|  /
                              V  / LED
                              -  /
                              |
                              ----------------0V (12V supply)

                   (-7V relative to microcontroller ground)


Best regards,
Spehro Pefhany
--
"it's the network..."                          "The Journey is the reward"
snipped-for-privacy@interlog.com             Info for manufacturers: http://www.trexon.com
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Re: PIC18 transistor LED drivers

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Hi, Chuck.  I very much like Spehro's recommendations.  But I tend to prefer a
slightly different transistor topology than he recommended.

             +12
              |
             --- ~
        LED1 \ / ~
             ---
              |
              |
 micro      |/c Q1
  pin >-----|   2N2222 or
            |>e 2N3906
              |
              \
              / R1
              \
              |
             gnd

There are several reasons, but the main one is that since the emitter follows
the base which is itself nailed to the micro output pin, the current through
LED1 can be set precisely and independent of the +12V supply's variations.
Here, R1 is simply [(Vcc - 0.6V)/I_led].  Let the BJT do the work of figuring
out how to deal with changes in the +12V, though later tinkering choice or
otherwise.

Since you are really into 'animating' you might also consider doing some muxing
to reduce the total count of transistors, but using some PNPs, as well.  You can
get "steady", "blinking", "dimming", etc. out of all that.

Jon

Re: PIC18 transistor LED drivers
On Wed, 20 Oct 2004 21:19:13 GMT, the renowned Jonathan Kirwan

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This method will generally work fine and has the advantages Jon lists.
Three possible issues.

1)    The trasistor will get warm. This isn't a serious issue with
    the suggested parts and in this application.

2)    It's possible for the transistor to oscillate at high         
    frequency, depending on layout.

3)    If the transistor fails or is inserted incorrectly, 12V gets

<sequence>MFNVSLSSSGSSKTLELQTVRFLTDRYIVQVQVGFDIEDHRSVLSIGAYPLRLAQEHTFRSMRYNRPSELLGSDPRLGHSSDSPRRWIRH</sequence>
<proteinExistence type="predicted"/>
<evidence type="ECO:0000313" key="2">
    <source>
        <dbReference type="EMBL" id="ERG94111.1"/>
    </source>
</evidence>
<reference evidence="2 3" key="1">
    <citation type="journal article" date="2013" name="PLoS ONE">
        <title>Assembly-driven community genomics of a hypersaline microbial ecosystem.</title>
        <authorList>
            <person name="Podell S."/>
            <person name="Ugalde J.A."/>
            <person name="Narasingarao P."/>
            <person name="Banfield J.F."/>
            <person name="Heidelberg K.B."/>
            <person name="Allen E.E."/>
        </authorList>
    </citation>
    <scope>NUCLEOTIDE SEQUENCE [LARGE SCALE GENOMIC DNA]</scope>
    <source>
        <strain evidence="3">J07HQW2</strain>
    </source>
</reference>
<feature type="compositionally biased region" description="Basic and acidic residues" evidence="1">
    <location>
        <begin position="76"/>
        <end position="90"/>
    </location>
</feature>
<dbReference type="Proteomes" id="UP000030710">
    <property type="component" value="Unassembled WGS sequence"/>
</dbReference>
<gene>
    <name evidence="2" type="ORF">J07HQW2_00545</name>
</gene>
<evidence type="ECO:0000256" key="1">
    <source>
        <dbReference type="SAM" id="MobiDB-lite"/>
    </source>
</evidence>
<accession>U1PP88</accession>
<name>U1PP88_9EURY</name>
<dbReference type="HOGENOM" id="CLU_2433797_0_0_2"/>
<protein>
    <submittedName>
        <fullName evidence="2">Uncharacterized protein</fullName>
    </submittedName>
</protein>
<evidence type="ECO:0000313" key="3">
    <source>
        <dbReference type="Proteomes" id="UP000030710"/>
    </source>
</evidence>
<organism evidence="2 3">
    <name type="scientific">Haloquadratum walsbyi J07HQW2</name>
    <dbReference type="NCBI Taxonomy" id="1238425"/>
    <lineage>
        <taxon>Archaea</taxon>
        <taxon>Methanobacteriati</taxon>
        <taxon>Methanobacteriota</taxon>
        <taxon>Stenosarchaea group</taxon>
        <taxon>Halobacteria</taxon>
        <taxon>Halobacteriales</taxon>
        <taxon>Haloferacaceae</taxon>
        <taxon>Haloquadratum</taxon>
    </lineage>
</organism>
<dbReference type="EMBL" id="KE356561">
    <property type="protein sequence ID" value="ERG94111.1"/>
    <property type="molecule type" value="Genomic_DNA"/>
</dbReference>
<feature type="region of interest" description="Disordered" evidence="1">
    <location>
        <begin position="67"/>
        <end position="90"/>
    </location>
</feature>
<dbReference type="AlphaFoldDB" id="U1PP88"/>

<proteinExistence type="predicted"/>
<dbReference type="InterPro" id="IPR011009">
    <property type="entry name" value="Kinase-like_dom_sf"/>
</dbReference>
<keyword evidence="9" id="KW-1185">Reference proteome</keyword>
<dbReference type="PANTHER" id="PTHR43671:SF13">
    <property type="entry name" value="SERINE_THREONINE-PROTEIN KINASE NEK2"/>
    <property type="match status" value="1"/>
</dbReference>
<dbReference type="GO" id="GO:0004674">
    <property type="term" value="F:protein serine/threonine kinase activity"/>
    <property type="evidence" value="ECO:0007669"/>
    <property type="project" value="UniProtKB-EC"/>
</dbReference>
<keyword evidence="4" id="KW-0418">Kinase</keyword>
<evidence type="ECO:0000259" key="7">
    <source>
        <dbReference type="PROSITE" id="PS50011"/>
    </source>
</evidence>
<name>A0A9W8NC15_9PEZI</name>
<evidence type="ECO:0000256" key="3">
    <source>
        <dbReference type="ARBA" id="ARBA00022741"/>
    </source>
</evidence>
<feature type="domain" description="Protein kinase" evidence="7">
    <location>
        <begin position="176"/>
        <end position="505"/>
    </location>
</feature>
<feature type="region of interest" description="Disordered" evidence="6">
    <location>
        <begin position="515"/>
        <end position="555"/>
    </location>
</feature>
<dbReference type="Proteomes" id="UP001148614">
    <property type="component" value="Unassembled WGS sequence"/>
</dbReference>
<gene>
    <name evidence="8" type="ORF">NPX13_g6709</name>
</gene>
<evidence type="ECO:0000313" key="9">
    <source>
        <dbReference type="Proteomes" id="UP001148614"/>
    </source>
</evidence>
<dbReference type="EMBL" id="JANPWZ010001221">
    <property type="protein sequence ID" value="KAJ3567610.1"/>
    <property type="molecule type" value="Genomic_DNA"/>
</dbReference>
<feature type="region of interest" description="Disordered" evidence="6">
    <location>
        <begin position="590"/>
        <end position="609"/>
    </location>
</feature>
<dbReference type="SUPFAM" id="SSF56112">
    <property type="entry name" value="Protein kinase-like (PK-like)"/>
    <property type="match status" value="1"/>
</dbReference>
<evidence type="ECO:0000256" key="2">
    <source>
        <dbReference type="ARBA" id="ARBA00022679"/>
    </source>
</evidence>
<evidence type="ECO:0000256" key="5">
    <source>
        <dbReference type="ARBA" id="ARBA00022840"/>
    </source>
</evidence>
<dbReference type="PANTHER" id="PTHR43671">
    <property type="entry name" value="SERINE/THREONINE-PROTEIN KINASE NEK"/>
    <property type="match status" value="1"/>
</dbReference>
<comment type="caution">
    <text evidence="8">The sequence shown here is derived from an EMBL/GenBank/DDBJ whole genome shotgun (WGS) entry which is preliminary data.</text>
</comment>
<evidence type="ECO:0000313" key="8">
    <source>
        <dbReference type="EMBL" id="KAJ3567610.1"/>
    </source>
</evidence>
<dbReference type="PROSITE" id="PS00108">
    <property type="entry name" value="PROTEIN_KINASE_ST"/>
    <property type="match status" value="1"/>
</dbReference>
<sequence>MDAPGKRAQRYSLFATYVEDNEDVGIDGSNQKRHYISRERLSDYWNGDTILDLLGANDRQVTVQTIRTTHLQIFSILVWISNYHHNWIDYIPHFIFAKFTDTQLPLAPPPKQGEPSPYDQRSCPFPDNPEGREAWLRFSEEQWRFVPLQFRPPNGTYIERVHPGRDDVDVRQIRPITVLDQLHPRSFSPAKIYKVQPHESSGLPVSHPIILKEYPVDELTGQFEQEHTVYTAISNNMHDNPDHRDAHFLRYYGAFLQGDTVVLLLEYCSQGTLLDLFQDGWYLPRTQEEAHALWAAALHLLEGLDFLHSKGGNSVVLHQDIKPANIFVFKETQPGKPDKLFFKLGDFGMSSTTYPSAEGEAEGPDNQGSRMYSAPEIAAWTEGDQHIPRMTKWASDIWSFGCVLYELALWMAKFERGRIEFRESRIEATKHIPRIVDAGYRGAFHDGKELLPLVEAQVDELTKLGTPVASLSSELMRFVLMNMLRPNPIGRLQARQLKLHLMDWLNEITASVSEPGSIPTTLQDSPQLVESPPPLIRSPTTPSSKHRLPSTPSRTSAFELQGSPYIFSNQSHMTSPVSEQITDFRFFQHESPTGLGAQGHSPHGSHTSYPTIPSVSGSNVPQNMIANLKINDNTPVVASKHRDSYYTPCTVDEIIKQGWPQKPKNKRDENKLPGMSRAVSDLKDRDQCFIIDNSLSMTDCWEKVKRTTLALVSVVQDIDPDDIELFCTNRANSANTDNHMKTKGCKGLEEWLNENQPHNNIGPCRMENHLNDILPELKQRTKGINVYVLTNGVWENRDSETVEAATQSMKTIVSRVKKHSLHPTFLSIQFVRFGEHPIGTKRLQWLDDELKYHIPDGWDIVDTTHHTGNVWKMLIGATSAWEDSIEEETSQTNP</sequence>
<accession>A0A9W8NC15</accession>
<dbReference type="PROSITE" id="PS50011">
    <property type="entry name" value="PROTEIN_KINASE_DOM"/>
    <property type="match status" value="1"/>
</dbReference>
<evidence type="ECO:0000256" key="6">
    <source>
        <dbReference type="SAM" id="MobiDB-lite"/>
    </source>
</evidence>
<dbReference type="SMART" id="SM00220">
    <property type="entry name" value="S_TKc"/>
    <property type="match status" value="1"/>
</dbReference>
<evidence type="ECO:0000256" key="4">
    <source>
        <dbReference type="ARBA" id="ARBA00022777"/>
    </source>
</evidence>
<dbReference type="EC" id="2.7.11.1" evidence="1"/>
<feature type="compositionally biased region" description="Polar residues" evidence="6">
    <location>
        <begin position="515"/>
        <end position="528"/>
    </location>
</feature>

back into the micro and destroys it. You can avoid this risk
    (and any possible oscillation) with a small series base     
    resistor, yet retain the advantage of a constant current
     source.  

Note that with Jon's circuit you can put a couple of LEDs in series
without changing R1. You might be able to use more LEDs in series with
my circuit but the resistor will have to be lower.

Best regards,



Best regards,
Spehro Pefhany
--
"it's the network..."                          "The Journey is the reward"
snipped-for-privacy@interlog.com             Info for manufacturers: http://www.trexon.com
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Re: PIC18 transistor LED drivers
On Wed, 20 Oct 2004 18:07:46 -0400, Spehro Pefhany

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Yes, that's letting the transistor "do the work" of picking up the remaining
voltage headroom.  But that power (the voltage the LED doesn't need times the
LED current) has to go somewhere.  Since I tend to want my LED V+ supply to be
whatever wall-wart I can find handy at the moment, I'd rather arrange it this
way than have to go re-soldering new resistors.

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Oh, hadn't thought about that.  With PIC outputs being about 70-120 ohms or so
drive-wise, the base side of Cbc and Cbe aren't quite as "nailed" as I might
imagine and I can see the ability for some oscillation.  But I think the CJC for
the 2n3906 is 4pF and the CJE is 8pF, so it would take something in the many
tens (to hundreds) of MHz, wouldn't it?

Or is that what you were thinking?  I'd be interested to hear more on this.

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But at the expense of reducing the frequency of oscillation you just talked
about?

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That's a nice additional point.  As long as there is enough headroom, using the
circuit I mentioned provides a consistent current regardless of the number of
LEDs.

Jon

Re: PIC18 transistor LED drivers
On Thu, 21 Oct 2004 09:18:45 -0400, Spehro Pefhany

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Got it!  Thanks.

Jon

Re: PIC18 transistor LED drivers
On Thu, 21 Oct 2004 09:18:45 -0400, Spehro Pefhany

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I know the exact equations are a little different here, but let me try to put
this into grossly simplified dynamic considerations that ignore the precise